It did a decent job of providing a summarized review that included the pros and cons of the drink and a notice to consult a doctor before consuming since there can be side effects like stomach bloating and diarrhea. If not for Copilot, I would have to read through several websites featuring quotes or advice from health experts or read reviews of its buyers on e-commerce platforms like Amazon.
3. Personal shopping
To test out personal shopping, I searched for a new racket for my 7-year-old niece, who loves playing Table Tennis. In seeking Copilot’s help, I was particularly impressed when Copilot suggested a few important specs – speed rating, spin rating, and control rating – that it explained and thought would help me make the right choice before following up with a list of recommendations.
By providing buying advice and recommendations, Copilot felt like it was my personal shopper. Though I am not complaining, I thought it should have inquired about the skill level (Basic or Advanced) as well, as any expert would likely consider this factor.
Copilot is still in the early stages, so the more context and information it gains, the better it will be able to make recommendations in the future.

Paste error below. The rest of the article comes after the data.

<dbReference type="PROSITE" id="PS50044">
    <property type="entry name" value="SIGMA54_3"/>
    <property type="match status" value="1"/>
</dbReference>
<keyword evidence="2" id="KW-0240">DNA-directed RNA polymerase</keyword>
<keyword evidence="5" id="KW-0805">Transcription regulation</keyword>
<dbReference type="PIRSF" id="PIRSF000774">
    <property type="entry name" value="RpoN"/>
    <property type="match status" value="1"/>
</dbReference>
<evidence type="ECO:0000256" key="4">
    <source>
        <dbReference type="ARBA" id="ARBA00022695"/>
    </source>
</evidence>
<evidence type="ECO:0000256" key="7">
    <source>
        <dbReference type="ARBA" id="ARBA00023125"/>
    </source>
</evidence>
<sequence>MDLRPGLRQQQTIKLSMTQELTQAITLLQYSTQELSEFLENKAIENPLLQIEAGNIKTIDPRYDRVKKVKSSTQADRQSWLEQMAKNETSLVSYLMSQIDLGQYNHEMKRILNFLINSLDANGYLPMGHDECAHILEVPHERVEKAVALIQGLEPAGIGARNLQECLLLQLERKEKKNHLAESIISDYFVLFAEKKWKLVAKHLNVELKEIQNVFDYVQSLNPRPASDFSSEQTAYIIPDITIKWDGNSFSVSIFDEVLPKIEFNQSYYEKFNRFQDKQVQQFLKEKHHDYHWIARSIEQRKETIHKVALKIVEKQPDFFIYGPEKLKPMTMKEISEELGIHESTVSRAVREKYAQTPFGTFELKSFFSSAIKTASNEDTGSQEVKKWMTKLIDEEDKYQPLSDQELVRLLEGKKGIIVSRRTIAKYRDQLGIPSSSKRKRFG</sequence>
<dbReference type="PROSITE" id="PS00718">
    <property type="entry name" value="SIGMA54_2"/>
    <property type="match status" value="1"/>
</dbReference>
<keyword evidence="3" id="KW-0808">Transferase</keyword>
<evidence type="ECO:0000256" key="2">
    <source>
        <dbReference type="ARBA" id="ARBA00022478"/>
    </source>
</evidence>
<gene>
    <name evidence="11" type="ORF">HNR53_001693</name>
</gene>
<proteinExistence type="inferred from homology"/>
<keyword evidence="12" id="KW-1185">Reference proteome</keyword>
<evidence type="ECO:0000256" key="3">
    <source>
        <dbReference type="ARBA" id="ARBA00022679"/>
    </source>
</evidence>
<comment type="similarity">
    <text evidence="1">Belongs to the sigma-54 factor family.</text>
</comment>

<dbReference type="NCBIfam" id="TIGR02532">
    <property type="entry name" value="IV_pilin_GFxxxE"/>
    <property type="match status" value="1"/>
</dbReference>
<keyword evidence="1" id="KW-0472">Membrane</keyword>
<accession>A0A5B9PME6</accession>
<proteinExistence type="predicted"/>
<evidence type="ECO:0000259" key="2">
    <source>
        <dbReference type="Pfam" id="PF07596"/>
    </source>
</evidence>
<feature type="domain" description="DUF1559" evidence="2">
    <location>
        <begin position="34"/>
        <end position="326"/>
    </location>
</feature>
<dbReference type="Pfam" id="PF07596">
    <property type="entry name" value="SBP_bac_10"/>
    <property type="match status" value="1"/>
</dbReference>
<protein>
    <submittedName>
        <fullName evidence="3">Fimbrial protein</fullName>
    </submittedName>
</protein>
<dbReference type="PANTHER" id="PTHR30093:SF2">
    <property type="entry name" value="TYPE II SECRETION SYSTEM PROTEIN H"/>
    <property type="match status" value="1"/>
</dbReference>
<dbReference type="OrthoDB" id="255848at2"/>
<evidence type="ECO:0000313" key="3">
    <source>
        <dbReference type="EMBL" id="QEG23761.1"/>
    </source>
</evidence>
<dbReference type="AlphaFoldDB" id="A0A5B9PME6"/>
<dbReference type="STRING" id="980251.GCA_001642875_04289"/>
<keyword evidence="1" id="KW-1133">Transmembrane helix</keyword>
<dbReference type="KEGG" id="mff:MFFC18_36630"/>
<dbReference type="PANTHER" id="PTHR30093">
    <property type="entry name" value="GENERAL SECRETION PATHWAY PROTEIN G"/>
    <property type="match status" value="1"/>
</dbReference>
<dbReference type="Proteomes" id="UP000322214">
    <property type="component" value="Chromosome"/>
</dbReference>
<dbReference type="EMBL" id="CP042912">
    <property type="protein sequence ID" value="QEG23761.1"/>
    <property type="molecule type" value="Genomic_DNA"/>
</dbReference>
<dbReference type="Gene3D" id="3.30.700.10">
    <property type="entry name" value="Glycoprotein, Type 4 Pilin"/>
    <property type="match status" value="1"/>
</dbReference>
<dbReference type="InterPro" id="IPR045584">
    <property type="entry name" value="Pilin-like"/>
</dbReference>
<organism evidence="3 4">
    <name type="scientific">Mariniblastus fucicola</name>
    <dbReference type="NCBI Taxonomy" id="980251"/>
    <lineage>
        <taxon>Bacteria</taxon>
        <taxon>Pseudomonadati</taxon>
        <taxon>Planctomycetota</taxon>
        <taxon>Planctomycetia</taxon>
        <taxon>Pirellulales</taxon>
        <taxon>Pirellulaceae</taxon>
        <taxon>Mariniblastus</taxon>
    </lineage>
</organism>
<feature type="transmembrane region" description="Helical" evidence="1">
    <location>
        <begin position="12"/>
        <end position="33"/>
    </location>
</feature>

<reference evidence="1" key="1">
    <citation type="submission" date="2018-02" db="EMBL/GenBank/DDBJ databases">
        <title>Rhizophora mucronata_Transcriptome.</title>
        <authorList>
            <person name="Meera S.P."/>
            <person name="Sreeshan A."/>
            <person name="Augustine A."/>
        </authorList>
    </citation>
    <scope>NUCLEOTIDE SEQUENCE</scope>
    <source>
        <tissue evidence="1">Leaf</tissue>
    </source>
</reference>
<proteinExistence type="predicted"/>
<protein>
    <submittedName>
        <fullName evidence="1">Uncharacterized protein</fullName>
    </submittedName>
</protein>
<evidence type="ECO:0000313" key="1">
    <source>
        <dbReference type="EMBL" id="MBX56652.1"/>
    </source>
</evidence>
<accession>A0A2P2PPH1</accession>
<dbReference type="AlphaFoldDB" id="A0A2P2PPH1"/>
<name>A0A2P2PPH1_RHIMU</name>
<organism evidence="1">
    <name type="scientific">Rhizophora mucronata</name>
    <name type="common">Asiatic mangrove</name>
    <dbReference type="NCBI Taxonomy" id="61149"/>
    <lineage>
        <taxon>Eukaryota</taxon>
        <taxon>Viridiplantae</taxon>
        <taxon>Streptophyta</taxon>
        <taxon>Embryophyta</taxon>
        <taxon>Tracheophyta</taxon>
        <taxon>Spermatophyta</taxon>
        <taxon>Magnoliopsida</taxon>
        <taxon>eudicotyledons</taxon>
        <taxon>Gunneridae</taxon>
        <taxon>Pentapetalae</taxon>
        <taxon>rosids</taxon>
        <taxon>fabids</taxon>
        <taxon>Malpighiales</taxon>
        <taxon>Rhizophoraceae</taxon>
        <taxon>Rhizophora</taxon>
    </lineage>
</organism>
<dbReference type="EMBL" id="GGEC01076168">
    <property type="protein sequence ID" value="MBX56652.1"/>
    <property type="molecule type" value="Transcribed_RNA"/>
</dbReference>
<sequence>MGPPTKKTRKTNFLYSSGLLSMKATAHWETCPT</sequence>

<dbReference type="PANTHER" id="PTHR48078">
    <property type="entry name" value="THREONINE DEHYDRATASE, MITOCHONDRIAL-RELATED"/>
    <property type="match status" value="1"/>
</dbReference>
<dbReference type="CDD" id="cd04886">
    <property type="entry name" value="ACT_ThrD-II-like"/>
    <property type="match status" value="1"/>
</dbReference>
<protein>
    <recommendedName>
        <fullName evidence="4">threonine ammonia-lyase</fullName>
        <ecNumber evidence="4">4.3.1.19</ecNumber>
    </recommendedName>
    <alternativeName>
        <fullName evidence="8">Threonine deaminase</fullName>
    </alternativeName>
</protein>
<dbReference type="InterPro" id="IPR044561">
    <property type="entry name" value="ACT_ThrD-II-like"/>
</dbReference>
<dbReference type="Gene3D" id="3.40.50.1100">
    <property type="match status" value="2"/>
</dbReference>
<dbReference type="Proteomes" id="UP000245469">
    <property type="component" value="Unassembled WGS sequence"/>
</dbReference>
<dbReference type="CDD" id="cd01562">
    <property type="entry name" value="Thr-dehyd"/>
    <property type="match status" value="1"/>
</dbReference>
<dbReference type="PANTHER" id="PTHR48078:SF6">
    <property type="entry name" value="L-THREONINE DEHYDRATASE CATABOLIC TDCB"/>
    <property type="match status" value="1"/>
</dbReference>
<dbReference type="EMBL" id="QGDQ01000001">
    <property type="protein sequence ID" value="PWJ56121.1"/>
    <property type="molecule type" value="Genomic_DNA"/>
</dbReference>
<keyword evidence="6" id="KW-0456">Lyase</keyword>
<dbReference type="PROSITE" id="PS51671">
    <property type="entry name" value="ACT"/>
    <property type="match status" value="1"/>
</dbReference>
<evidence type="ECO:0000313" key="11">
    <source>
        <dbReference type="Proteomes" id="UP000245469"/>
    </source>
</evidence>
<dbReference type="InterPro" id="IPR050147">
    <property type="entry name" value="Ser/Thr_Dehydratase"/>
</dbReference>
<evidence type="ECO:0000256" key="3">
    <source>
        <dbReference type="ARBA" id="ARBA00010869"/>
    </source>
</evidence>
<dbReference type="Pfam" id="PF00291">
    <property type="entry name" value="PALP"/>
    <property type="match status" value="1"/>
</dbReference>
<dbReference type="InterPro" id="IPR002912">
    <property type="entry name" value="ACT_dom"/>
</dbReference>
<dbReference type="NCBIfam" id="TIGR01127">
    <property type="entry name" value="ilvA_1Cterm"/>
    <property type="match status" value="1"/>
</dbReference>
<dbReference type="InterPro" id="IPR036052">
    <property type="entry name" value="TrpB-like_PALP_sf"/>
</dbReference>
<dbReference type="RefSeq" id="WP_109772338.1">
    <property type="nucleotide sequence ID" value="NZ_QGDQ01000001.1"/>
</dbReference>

4. Personal system assistance
For not-so-tech-savvy people like my father, who frequently finds configuring even basic settings on his system a task, Copilot is the solution. It lets him access Windows features without drilling down through the maze of menus or Settings pages. ll he needs to do is type a question or ask it aloud in the “Ask me anything” box."(You click on the microphone icon to use your voice.)
For example, if he wants to switch his PC to dark mode, he can simply type or say, “Enable dark mode.” Copilot will prompt him to confirm the action by clicking the “Yes” button inside a dialog box, and it’s done.
For now, Copilot works only for simple one-step tasks. For instance, when I asked Copilot to create a new user account on my PC, rather than taking me to the correct Settings screen and guiding me on what to do, it provided a long list of instructions I was supposed to do myself.
5. Summarizing texts
If I’m in a hurry and want the highlights of a long article, I can ask Copilot to summarize it. If I’m using Edge, I open the Bing tab and prompt the Chatbot to summarize the story. Or, if I’m using another browser, I can copy the text, paste it into Copilot, and ask for a summary.
The bottom line
Copilot is in beta, and it shows. You can’t yet trust that it will always get all the information correct, and you will even receive warnings to that effect. However, the conversations with Copilot were natural and contextually rich. Within days of using it on my Windows 11 computer, it became a new go-to research tool for searching the web, checking the tone of my content, changing settings, and more. It’s well worth a try.
[Image credit: Screenshots via Techlicious, laptop mockup via Canva]